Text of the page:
Elie Kapengut, 18, a freshman at Rutgers University, said his first aid letter from the school had included student loans. He didn’t want to borrow, though, so he didn’t take the required steps to accept the loans. A revised aid letter showed that the loans had been removed, he said.
But a later statement included an apparent credit for more than $2,700, mysteriously labeled “FINAID DUNSB OFFERED,” Mr. Kapengut said. It was listed alongside other credits from scholarships, and the balance on the bill was calculated as if the funds had been applied.
The money turned out to be a loan, Mr. Kapengut said, so he visited the school’s financial aid office and had it removed. It didn’t end up costing him more than a bit of a “hassle,” he said — but it did seem that some students might end up borrowing money unwittingly.
Rutgers said in an emailed statement that its student aid award letters follow the federal Education Department’s recommended template. All students who file the FAFSA, the federal application for student aid, receive the same electronic award letter, which includes a section for loans. The loans section displays the amount borrowed and provides an option for the student to decline the loan.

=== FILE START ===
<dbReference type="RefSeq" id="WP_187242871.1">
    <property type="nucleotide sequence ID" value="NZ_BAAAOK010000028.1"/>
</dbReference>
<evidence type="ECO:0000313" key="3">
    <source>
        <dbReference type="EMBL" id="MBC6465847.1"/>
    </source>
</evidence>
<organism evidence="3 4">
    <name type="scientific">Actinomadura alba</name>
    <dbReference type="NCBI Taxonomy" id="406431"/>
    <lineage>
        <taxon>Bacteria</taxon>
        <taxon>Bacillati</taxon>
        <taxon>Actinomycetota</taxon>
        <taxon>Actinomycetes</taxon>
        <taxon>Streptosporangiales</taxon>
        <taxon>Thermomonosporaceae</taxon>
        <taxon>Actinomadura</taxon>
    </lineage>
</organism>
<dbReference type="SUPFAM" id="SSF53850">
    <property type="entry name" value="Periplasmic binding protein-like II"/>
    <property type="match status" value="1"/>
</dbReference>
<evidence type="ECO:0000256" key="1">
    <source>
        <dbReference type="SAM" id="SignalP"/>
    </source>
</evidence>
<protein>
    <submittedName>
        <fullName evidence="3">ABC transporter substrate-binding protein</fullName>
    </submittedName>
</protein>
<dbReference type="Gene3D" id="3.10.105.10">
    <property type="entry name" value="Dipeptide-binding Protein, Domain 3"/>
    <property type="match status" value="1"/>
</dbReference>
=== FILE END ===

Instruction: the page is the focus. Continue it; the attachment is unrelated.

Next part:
“If a student does not complete the form to decline the loan from the award letter, the loan will appear on the student’s term bill,” Rutgers said.
To compare aid offers, student advocates recommend that you first determine the total cost of attending each college, including “direct” costs like tuition, fees, on-campus housing and meal plans, and “indirect” costs like books, supplies, transportation and other expenses. If your aid letter doesn’t include a breakdown of these costs, call the financial aid office, visit the college’s website or try tools on the Education Department’s College Navigator.
Next, subtract any “gift aid,” which includes grants — including federal need-based Pell grants — and scholarships.